When you have bent all the centre section and landing gear struts, bind them to their respective formers, but don't glue them yet. Note that each S1 passes through a hole in the fuselage side and is screwed to the engine plate. Former Z2 has S4 and LG2 bound to it. Epoxy Z2 to the fuselage. Now bind all the wire joints with light copper or iron wire as shown on the plans. You can solder the landing gear leg and axle joint. Make up two support frames for the centre section top runners and pin them to the fuselage, one at the front and one at the back of each runner. Solder the wire joints. Now epoxy all the thread binding and add Z3.

Now add F1, the 1/2 in sheet cowling bottom and its triangular gussets, followed by the 1/16 ply and 3/16 balsa sheet in front of and behind the lower centre section cut-out. Bind and epoxy the tail skid to its ply plate, and epoxy the assembly in place. The wing bolt anchor can be added now, and also the remainder of the top sheeting.

The removable portion of the cowling is now made. Now tack glue the cowl sides previously cut away, back in position. Makeup a &eat nose block using laminations of scrap balsa sheet if desired. Cut the nose block to the shape of the front view, then, in plan view, shape it to profile (1) shown on the plan. Then cut back the top section above the engine shaft hole to the shape of profile (2). Blend the two cross sections smoothly together, and ensure that the narrow centre portion is kept flat along with the shaft surround. Cut out the air hole for engine cooling, and recess the dummy radiator portion for the wire mesh.

Cut the bottom of the cowl off, then tack glue the cowl front halves back together so that the whole lot can be glued on the front of the fuselage, not forgetting the 3/16 triangular corner gusset. Add the 3/32 dummy engine base plate, followed by C1 and the left and right hand top blocks. Now carve and sand these blocks, and the front block, to blend into each other. Also shape the bottom front block. However, before you do this operation, cut out the left and right hand aluminum side panels, and position them against the sides so that you can mark their bottom edges with pencil lines. Carve and sand the bottom cowling up to these lines. The side panels engage round the struts S1. The cut between hole and panel edge is scale.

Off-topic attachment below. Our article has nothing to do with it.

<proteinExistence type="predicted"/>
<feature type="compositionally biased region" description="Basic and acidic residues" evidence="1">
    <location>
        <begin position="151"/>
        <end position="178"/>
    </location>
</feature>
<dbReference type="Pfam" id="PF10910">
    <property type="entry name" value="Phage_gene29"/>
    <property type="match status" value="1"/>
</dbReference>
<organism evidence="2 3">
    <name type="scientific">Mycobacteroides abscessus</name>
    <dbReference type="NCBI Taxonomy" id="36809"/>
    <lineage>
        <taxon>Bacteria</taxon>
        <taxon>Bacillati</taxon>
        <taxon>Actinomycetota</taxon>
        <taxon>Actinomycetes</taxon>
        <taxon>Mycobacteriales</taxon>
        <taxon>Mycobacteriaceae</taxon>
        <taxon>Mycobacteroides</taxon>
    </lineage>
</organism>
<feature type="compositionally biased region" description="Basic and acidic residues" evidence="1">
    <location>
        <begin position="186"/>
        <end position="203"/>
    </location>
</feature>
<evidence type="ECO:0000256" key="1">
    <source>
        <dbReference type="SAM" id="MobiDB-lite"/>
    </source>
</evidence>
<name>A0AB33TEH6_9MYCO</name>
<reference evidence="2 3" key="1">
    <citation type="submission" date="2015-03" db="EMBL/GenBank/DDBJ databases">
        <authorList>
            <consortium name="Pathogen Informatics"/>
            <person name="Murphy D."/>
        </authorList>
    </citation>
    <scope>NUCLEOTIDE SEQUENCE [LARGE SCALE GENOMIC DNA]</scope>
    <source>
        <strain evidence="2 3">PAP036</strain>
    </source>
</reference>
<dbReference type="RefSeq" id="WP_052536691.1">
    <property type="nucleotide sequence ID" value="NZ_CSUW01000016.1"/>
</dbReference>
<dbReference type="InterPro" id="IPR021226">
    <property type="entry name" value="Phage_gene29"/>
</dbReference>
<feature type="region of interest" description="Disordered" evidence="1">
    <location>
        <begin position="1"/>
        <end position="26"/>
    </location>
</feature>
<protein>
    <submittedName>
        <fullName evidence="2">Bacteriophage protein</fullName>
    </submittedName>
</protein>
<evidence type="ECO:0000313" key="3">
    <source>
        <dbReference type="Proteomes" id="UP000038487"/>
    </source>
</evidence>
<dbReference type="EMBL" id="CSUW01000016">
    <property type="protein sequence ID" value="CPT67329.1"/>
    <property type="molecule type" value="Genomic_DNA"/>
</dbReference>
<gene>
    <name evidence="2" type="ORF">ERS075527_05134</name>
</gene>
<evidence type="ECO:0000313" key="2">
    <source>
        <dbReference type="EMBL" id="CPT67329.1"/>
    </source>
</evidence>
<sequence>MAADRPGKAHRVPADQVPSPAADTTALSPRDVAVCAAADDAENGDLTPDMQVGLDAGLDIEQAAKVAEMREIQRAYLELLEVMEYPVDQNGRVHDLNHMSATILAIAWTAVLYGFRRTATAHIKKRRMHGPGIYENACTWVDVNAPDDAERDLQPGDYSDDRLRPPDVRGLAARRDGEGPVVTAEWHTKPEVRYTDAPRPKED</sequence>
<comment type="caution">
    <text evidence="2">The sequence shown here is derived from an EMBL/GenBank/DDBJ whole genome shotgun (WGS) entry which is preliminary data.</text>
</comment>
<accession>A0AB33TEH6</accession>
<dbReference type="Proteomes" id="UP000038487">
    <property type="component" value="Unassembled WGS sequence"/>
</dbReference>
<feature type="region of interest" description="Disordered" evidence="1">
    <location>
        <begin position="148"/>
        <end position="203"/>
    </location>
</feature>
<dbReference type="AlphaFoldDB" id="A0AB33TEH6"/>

The dummy Mercedes engine is fairly self-explanatory. Use grain filler on each component, sanded smooth, before finally gluing the lot together. The rear set valve gear on the Enya limits you to four dummy cylinders. However, the OS and Saito front mounted valves may allow five dummies to be employed.

The cowling is held in place with dress snaps and pegs, which can be fitted at this stage. The radiator is simulated with aluminum expanded mesh, of the type used for auto body fibreglass repairs. The axle fairing, louvred side panels and guns can be made now, but not permanently fitted..."

Update 27/11/2018: Added additional article, from R/C Model World, June 1985, thanks to RFJ.

Supplementary file notes



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Fokker DVII (oz9264) by Gordon Whitehead 1987 - model pic


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User comments

The DVII is indeed a pleasure to fly, plenty of power using my Saito 45 special, will perform as scale, or just throw it around, most manovuers are possible. Great model.
Alan Griffiths - 20/08/2021